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When things are going well, the last thing we want is a sudden change.

When I saw my psychiatrist last week my feet were both swollen particularly around the ankles. My psychiatrist recently checked my kidney and liver function so I wasn’t worried about that, but I was worried (I am a big worrier) about congestive heart failure. Because of other symptoms that were present, he felt pretty confident that hormones (changing hormones) were the cause.

We talked about menopause. I’m at that age. The idea of swollen ankles, hot flashes and moodiness do not seem too bad. What seems terrifying is the possibility that my medication will stop working which my doctor said is a possibility. We talked about the fact that many women with a mental illness have a very difficult time with this change in their lives.

The thought of losing the stability I fight for every day is so frightening to me. There are times when I can put the thought of psychosis out of my mind for days, or even weeks. Now, I think about what it would look like if my medication stopped working and I needed a psychiatric intervention.

I hope that sleep would go first, because that is a clear sign that my husband and I could deal with. I hope if something does happen it is the very slow unraveling of my thoughts like the way  it happened the last time I became psychotic. Last time my thoughts became increasingly paranoid and delusional, and in some ways grandiose, over a year before I was actually suffering from the symptoms of a full blown psychotic episode.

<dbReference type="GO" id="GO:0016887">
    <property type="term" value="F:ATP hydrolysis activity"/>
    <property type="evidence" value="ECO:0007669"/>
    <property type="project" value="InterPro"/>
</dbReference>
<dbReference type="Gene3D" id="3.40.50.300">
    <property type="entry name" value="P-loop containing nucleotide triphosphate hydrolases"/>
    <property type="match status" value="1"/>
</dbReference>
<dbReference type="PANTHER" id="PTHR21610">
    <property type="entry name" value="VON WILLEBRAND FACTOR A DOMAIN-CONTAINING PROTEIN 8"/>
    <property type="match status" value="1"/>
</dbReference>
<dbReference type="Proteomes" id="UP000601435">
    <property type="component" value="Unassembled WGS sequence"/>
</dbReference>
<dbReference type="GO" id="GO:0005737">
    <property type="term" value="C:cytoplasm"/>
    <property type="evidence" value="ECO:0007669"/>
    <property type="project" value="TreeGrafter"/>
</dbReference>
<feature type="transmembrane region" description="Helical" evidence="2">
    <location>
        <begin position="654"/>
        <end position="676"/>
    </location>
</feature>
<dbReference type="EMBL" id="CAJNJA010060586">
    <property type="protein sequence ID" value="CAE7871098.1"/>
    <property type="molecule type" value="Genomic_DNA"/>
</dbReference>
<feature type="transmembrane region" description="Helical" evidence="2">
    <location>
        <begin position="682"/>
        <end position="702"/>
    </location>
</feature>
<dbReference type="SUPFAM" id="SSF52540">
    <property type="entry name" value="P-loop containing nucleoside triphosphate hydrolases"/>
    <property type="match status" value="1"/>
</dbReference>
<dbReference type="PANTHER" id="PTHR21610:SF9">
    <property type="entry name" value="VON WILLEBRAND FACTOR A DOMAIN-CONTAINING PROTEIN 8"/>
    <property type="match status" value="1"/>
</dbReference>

I am terrified of it happening quickly like flipping a switch, the switch being the line between reality and psychosis. I struggle to be rational every single day, but if that switch gets flipped, I no longer have a choice. Fighting to stay rational is not an option once that happens. Psychosis is powerful and takes over every corner and level of the mind. I wouldn’t even know what a rational thought was or how to work my way toward one.  Paranoia, delusions and grandiose thinking would be my reality while I was unable to reach the world of reality that most other people live in.

To be relatively rational, and have the fear of becoming completely irrational is like a bad dream, but one I know is possible, one I know I may have to live.

As I sit here, writing this, I think of the nightmare like existence of being psychotic. I do not want to go down that road. I do not want to be suicidal. I do not want to be lost inside my own mind. I do not want to run away from my life with my husband, because I no longer feel the love, the care, the trust of our marriage.

I do not want to think of the worst case scenario, but I have paranoid schizophrenia and not thinking of the worst possible outcome is not in my nature.

I am under a lot of stress. It has rarely, if ever, crossed my mind that my medications wouldn’t work. I must find a way to make each day during this transition as productive as possible considering my limitations. I want to squeeze the joy I get from writing out of each day. It is possible I will lose that ability to read and write again, and be left voiceless in the sea of other voiceless people. To be left without the ability to write, like I was for nearly twenty years, will be a loss I don’t think my soul could recover from.

I used to think that this illness had thrown some pretty dangerous things my way. I hoped the worst was over, but I guess vigilance is required at all times in this life, a life of broken mental health.